Federal legislation known as the Family Educational Rights and Privacy Act (FERPA) safeguards the confidentiality of student records. According to FERPA, parents have particular rights regarding the records of their children. When they become 18, transgender people acquire these privileges.
If student records are unreliable or deceptive, FERPA allows for their modification. This law permits name and gender marker changes for LGBTQ+ people.
- The First Amendment: All students’ freedom of speech and freedom of expression is protected by the first amendment of the United States.
Are transgender students protected under Title IX?
Although Title IX prohibits gender discrimination, this protection does not always extend to transgender students. However, there is still disagreement regarding this:
- The U.S. Department of Education published a set of guidelines in 2014 asserting that Title IX does, in fact, protect transgender students from discrimination in a school setting. The letter directed public schools to accommodate transgender students’ gender identities in all planning and execution processes, as well as in the management and assessment of single-sex courses.
- Through the Department of Education, the Trump administration revoked the legal protections from the Obama administration in 2017. The updated policies essentially warned Title IX-protected students to use the restroom or locker room that correlates to their gender at birth while maintaining their right to be free from harassment and discrimination.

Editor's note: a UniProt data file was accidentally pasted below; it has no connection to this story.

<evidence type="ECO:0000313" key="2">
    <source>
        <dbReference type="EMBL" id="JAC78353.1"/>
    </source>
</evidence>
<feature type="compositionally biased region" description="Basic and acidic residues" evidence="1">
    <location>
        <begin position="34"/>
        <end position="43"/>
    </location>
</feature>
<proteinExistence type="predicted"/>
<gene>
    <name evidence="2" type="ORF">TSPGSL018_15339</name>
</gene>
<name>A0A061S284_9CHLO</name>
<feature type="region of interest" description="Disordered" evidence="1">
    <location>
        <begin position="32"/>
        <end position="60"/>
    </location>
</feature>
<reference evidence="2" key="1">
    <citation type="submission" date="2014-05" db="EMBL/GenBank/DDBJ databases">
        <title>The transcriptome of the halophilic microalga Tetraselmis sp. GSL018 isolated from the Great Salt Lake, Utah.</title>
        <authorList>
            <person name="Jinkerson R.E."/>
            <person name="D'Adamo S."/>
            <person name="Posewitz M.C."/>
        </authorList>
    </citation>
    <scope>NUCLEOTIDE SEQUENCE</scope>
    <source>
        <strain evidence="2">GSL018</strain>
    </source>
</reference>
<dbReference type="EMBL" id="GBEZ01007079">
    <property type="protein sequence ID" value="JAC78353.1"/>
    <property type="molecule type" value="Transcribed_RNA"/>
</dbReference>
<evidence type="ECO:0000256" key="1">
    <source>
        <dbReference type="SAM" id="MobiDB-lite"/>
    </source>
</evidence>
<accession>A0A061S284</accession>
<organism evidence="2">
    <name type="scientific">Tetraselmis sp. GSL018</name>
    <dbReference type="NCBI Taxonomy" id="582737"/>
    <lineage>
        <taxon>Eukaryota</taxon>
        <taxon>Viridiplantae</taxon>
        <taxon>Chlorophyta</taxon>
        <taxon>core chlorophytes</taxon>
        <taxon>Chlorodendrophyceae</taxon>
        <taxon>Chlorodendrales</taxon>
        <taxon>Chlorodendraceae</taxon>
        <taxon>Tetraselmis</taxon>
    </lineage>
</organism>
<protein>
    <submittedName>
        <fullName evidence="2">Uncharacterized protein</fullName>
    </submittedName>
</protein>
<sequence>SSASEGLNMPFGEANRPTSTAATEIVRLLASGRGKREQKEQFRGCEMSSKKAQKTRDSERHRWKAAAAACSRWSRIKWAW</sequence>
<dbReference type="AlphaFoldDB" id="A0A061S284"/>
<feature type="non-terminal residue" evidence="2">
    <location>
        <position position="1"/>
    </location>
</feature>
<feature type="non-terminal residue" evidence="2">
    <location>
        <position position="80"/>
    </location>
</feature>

- Following the 2014 guidelines, California and a few other states implemented legislation that effectively keeps the nondiscrimination protections for transgender children in place. But there is still ambiguity, both within the states and on the future course of federal policy.
- In the case of Bostock v. Clayton County, which was decided in June 2020, the Supreme Court of the United States determined that discrimination on the basis of sex includes both discriminations against homosexuals and discrimination based on gender identity. Title VII of the Civil Rights Act of 1964 was the subject of this federal court decision, whose interpretation is widely used to interpret Title IX.
- The Biden administration ordered all federal agencies to examine statutes, such as Title IX, that forbid sex-based discrimination in January 2023 to see if they also forbid discrimination based on sexual orientation and gender identity. Title IX forbids discrimination based on sexual orientation, gender expression, and gender identity, according to the US Departments of Education and Justice.
The Biden administration has made it clear that Title IX protections cover transgender students and that it will look into complaints concerning them. The Biden administration plans to dramatically revise the Title IX standards from the Trump administration in order to incorporate new safeguards for transgender students in 2023, even though these orders lack legal power.
Are you being discriminated against based on your gender identity?
If your rights as a transgender student are being violated, do not sit in silence and suffer. Reach out to an experienced medical student discipline defense attorney and protect your rights. A lawyer can protect your rights and ensure you get justice.